Two teenage boys have been sentenced for the murder of 14-year-old Ana Kriégel last year.

The boy referred to in court as Boy A has been sentenced to life in detention, but his sentence will be reviewed in 12 years.

His co-accused, referred to as Boy B, has been sentenced to 15 years for his part in the murder, but his sentence will be reviewed after eight years. 

The boys were just 13 years old when they killed the schoolgirl in a derelict house in Lucan. The first boy also violently sexually assaulted her. 

He was given an eight-year sentence for the sexual assault to run concurrently with the sentence for murder. 

They are now aged 15 and were convicted in June of murdering Ana in May 2018.

Mr Justice Paul McDermott said this was a murder of the most serious, disturbing and shocking type.

Boy A had denied murder, but the court heard he now appears to have accepted that he caused the 14-year-old's death, although he still denies sexually assaulting her.

Boy B has described seeing his friend attacking Ana, but he still denies having any part in the murder himself and does not accept the jury's verdict.

The court heard the two boys disagree about many of the details and there is still no clear explanation for what happened.

The boys are the youngest people in the history of the State to be convicted of murder and there were very few precedents for the court to rely on.

A previous appeal court decision had directed that there was an onus on the court to have regard to the future rehabilitation and welfare of children convicted of such serious offences.

In his ruling, Mr Justice McDermott said that there was a considerable focus in the trial on the rights of the accused, on the evidence and on important procedural and legal issues. These were all essential to a fair trial, he said.

But he said the denial of Ana's right to life was at the core of this process and she should be remembered as the child, daughter, sister and friend she was.  

She was a very healthy 14-year-old girl whose future lay before her. Her short life, the judge said, should not be defined by the crimes committed against her or by the references to her in trial or this ruling.

She was, he said, greater than that.

She had a life she was living with energy, fun, imagination, dancing and music. She was a lovely and loving child in a loving family. She had some difficulties she was dealing with but she had a life full of variety, potential and aspirations. 


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Her family were bereft, the judge said, and they would suffer traumatic, devastating and lifelong consequences. Their joy and security had been shattered in the most cruel and painful circumstances. 

Mr Justice McDermott said Geraldine Kriégel's victim impact statement had shown the deep love and wonderful joy Ana had brought to the family. 

He had listened to it and reread it he said and nothing could be added to the plain and sad truth of what she said. There was no solace for them - the death of a child, compounded by the manner of the occurrence has caused then deep misery and the destruction of their lives.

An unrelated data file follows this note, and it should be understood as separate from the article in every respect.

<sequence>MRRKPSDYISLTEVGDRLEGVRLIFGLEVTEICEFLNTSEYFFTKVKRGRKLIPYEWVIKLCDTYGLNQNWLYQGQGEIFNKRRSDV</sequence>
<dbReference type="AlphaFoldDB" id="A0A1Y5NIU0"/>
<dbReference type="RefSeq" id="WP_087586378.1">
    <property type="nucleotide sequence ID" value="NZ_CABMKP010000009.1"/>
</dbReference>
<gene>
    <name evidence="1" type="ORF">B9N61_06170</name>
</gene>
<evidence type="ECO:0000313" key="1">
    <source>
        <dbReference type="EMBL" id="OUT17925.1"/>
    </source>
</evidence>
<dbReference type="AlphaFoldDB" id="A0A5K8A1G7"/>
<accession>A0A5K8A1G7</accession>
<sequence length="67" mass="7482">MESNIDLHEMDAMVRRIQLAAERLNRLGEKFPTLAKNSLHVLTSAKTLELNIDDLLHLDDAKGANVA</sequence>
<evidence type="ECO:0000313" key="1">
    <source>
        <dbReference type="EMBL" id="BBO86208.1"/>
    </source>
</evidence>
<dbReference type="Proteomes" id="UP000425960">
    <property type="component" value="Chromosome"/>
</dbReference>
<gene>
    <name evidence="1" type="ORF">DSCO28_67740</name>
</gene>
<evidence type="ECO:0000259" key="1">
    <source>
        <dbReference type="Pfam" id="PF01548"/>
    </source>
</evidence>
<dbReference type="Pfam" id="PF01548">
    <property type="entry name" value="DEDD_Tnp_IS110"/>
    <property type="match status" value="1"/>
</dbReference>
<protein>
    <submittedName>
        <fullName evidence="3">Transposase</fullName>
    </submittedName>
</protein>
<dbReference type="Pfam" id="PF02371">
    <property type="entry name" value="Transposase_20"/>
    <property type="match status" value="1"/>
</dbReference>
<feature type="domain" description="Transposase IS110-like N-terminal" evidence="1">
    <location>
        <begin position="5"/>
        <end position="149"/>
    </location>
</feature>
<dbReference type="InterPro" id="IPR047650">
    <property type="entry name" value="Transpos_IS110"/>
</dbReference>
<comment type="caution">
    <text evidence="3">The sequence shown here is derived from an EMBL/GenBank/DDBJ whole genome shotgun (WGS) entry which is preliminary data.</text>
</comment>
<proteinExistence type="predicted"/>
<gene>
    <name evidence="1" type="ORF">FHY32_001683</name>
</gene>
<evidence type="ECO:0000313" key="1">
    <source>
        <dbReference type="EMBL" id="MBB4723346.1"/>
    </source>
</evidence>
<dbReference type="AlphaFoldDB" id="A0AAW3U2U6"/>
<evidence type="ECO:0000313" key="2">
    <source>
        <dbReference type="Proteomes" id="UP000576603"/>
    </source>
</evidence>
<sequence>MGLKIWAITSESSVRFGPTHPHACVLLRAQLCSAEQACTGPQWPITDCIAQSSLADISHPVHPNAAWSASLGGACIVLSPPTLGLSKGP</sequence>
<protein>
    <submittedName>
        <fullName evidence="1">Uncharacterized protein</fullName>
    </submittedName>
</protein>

He said the two boys bore responsibility for her murder. Notwithstanding their young age they were responsible for Ana's death and must accept the consequences. 

The judge set out the differences between how the court must deal with an adult and a child convicted of murder.

An adult convicted of murder was automatically sentenced to a mandatory life sentence but this was not the case in relation to a child. And there were very few precedents to which the court could refer.

The judge said it may seem unfair for the family of the deceased when the sentence did not provide comfort for their loss. It may seem as if there was less than full regard for the victims of the dreadful crimes and their families.

But he said sentences must be proportionate not only to the crime but to the offender. Children must be treated differently from adults, he said, and age was a substantial mitigating factor. 

The judge said the boys were still very young and still developing mentally and physically and it was important to determine the optimum stage at which they ought to be considered for release.

He said there was no evidence that either boy was suffering from a mental disorder.

Both came from secure, loving families.

In relation to Boy A, he said the murder was planned with a very high degree of violence and terror for the victim. 

There was very little to dissuade the court from a very severe sentence.

The horrific acts were deliberately planned and there was little understanding or remorse.

He was mature enough to realise what he had done.

Mr Justice McDermott said Boy B had limited insight into what he had done and had some degree of shame and regret, but he was not satisfied he had told the full story.

He told the boys they had both received lengthy sentences but both had the prospect of returning to their families.

Much, he said, depended on their behaviour and attitude. 

He told Boy A he took Ana's life and Boy B actively and knowingly participated in the killing. Both of the boys had to carry the guilt and shame of their involvement and the devastation wrought on her family for the rest of their lives.

He said they would have the opportunity to reconstruct their lives in a positive way, and asked them how they would take it.

"You have the opportunity for a second chance," he told the boys, "something you so wrongfully and cruelly denied to Ana Kriégel."